Nine Stories of Deeds of the Sons of the Vikings.
ncidents which led to the war between the East-Siders and the West-Siders. It was a mere accident that the partisans of Viggo Hook lived on the west side of the river, and those of Halvor Reitan mostly on the east side.
Viggo, who had a chivalrous sense of fair play, would never have molested any one without good cause; but now his own safety, and, as he persuaded himself, even his life, was in danger, and he had no choice but to take measures in self-defence. He surrounded himself with a trusty body-guard, which attended him wherever he went. He sent little Marcus, in whom he recognized his most devoted follower, as scout into the enemy's territory, and swelled his importance enormously by lending him his field-glass to assist him in his perilous observations.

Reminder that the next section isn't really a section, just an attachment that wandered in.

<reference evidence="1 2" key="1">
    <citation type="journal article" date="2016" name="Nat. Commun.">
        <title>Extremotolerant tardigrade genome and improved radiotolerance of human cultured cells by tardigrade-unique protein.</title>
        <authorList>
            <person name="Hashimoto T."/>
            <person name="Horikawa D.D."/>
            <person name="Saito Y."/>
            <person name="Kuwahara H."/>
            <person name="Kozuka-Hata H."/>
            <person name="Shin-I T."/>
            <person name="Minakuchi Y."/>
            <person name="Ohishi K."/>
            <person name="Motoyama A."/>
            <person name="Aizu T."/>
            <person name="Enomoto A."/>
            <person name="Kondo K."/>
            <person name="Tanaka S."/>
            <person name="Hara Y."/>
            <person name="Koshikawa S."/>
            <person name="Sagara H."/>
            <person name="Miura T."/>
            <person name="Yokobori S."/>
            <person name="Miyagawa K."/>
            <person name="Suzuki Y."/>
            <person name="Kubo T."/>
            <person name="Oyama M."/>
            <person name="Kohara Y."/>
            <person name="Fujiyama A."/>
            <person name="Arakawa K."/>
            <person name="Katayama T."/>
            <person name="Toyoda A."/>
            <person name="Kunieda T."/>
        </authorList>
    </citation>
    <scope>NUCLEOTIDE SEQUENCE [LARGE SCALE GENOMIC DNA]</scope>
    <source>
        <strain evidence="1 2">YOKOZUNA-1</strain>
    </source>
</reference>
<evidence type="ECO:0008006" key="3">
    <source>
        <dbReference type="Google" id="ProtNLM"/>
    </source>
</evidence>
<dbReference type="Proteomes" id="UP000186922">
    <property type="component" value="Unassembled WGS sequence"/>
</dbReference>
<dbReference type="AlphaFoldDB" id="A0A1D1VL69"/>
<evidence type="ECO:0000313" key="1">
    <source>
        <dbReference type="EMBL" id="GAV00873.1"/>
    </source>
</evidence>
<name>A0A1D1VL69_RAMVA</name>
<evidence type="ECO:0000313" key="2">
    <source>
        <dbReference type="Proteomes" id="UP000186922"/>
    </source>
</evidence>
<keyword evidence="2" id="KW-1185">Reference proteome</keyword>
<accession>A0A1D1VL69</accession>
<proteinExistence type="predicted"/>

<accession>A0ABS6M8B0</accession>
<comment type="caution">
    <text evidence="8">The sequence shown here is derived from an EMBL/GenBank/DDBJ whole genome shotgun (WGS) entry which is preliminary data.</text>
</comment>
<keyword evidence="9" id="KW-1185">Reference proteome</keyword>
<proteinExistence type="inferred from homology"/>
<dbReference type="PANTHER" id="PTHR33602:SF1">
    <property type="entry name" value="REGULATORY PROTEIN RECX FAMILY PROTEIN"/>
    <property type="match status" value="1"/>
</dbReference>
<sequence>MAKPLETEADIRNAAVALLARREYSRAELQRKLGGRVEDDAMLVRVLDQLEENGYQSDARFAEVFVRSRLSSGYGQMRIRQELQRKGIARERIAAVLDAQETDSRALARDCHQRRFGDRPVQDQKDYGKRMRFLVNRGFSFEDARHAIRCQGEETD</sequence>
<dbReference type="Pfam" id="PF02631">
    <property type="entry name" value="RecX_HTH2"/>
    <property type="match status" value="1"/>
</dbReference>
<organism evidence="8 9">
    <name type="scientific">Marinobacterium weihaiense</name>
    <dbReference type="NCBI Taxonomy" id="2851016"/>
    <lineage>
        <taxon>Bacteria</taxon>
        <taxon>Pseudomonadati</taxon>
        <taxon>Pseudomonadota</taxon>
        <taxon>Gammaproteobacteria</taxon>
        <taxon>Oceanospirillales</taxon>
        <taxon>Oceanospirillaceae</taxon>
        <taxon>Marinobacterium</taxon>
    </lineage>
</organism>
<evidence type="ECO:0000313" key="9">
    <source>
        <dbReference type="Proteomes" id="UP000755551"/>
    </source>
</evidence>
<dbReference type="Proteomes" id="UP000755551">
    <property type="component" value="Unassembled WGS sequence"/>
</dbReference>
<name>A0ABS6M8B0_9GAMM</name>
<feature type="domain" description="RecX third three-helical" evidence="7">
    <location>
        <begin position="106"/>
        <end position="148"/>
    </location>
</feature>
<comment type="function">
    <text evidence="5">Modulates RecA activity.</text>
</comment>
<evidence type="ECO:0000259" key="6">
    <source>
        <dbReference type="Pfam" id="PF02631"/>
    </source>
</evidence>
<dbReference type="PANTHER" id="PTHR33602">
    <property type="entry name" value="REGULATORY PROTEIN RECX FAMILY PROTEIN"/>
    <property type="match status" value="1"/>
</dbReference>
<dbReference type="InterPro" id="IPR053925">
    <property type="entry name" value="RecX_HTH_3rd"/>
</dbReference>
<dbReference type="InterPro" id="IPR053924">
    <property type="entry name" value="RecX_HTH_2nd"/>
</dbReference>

Occasionally an unhappy East-Sider was captured on the west bank of the river, court-martialed, and, with much solemnity, sentenced to death as a spy, but paroled for an indefinite period, until it should suit his judges to execute the se